Source: Novantas Customer Knowledge | 2020 Shopper Survey

Source: Novantas SalesScape

Figure 1: Neobank Share of New Checking Account Acquisition

Source: Novantas Customer Knowledge | 2020 Shopper Survey

Figure 2: Digital Acquisition Quality

% of Households Retained 12 Months Post-Acquisition

Digital-originated accounts are twice more likely to attrite within first 12 months of opening account

Average Household Deposit Balance

Digital-originated accounts hold just 13% of the average balances that branch-acquired customers do

Source: Novantas SalesScape

Figure 3: Customer Origination by Age Group

Age Group Percent of Customers Originated Average Balance of
Retained Customers
(@ 12 Months Of Acquisition)
Branch Digital Branch Digital % Diff
<18 15% 1% $1,680 $1,200 30%
18-25 19% 17% $2,800 $2,000 30%
25-35 21% 38% $4,200 $3,000 30%
35-45 14% 23% $6,000 $4,000 35%
45-55 13% 12% $9,600 $6,000 40%
55-65 10% 6% $15,300 $9,000 40%
65-75 5% 2% $21,600 $12,000 45%
75+ 3% 1% $26,600 $14,000 50%

Source: Novantas Client Research

Figure 3: Customer Origination by Age Group

Source: Novantas Client Research

ENHANCED CUSTOMER ONBOARDING

Fintechs have designed efficient customer application processes, enabling customers to open new financial products in the matter of minutes. This has undoubtedly contributed to their success and differentiates them from most traditional bank counterparts. But getting the customer through the application as quickly as possible also limits the ability to gain more information about the customer’s needs. Additionally, some customers may drop out of the application process when all they needed was slightly more personal guidance to help them through it.

As a result, there are two shortcomings in the application process: the fintech winds up with fewer customers who actively use the account and fewer “sticky” customers who are long-term or have multiple products.

Fintechs can address these challenges with a more personalized approach that leverages a combination of people and technology. They can do this by exploring greater use of outbound calling during the onboarding process, including similar approaches that are used by banks. This could be a 2/2/2 program in which the fintech representative reaches out two days, two weeks and two months after the customer opens its first account to answer any questions the customer may have as well as better understand their needs. Outreach can be supported by automated emails and other forms of digital communication as well. This should enhance the rate at which customers fund their deposit accounts, as well as increase the number of multi-product users.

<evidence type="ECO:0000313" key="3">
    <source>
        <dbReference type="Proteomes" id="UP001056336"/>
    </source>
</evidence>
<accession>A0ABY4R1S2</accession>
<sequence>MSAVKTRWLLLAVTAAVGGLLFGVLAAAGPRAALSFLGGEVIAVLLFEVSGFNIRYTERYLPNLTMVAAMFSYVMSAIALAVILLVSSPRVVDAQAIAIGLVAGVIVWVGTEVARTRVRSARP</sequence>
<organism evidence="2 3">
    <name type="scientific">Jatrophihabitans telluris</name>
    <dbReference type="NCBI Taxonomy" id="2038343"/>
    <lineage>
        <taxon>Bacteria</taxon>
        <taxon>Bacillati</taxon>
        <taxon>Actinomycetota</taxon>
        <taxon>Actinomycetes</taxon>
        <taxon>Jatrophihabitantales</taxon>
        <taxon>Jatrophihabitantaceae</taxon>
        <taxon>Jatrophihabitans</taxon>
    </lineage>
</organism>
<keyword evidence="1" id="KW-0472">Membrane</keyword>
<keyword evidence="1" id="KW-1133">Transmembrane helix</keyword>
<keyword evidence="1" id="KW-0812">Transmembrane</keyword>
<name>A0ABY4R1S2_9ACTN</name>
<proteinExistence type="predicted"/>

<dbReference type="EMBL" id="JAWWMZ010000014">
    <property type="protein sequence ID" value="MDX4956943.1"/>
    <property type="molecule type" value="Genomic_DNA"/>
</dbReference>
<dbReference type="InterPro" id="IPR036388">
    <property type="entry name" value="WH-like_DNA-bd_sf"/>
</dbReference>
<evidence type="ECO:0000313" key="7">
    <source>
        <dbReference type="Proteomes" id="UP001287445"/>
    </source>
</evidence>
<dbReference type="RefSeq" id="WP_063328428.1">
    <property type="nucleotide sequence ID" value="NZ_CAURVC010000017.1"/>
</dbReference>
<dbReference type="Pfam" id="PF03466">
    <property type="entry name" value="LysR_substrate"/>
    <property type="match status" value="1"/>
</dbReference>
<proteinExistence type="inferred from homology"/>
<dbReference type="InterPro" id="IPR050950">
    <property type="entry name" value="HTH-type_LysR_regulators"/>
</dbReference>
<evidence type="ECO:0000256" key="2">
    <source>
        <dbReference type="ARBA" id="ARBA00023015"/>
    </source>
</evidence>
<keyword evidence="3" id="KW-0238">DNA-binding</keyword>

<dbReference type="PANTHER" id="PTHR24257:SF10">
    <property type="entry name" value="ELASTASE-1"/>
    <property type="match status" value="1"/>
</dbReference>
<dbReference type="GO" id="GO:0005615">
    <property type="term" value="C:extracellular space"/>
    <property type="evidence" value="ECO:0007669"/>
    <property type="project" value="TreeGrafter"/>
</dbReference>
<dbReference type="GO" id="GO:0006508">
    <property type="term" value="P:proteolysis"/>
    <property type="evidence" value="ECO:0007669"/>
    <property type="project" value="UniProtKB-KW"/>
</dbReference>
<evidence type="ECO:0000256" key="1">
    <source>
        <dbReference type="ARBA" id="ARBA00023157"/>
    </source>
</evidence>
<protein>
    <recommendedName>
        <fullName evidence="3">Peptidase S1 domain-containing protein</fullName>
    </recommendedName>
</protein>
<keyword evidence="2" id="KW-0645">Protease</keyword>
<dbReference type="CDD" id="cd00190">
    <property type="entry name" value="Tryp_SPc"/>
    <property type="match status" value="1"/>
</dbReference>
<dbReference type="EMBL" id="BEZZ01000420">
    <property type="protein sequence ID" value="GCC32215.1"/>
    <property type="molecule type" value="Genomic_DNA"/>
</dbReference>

DEEPEN CUSTOMER RELATIONSHIPS

The lack of personal interaction in the digital experience makes it difficult to identify opportunities, evaluate a customer’s evolving needs and determine how to deepen the relationship. Furthermore, many fintechs have a relatively limited product suite at the moment, with questions about how which products to develop next.

Fintechs have done a tremendous job in leveraging big data and analytics to finetune marketing models and underwriting models, as well as other use cases. These skills should now be applied in a new way with a goal of greater cross-sell and product penetration.

Novantas has observed that deposit accounts — particularly transaction accounts — can provide a wealth of data that can score customer behavior and help predict fit and usage of other products. Additionally, Novantas has used its AI-marketing optimization platform to help financial institutions leverage machine learning to develop an “always on” personalization platform. This develops optimized offers with personalized messaging components, tone, as well as channel preferences that are continually learning and improving.

Fintechs have a relatively limited product suite at the moment, with questions about how which products to develop next.

Deeper customer relationships will result in greater wallet share and stickier customers, combining to increase customer lifetime value significantly. Building these capabilities isn’t easy, but it will go a long way toward helping fintechs achieve their goals and become dominant players in a major market.

There is ample opportunity for fintechs to continue the positive momentum they’ve achieved over the last few years, and particularly in 2020. But to parrot the title of a book from executive leadership coach Marshall Goldsmith, “What got you here won’t get you there.” Customer acquisition alone will only go so far.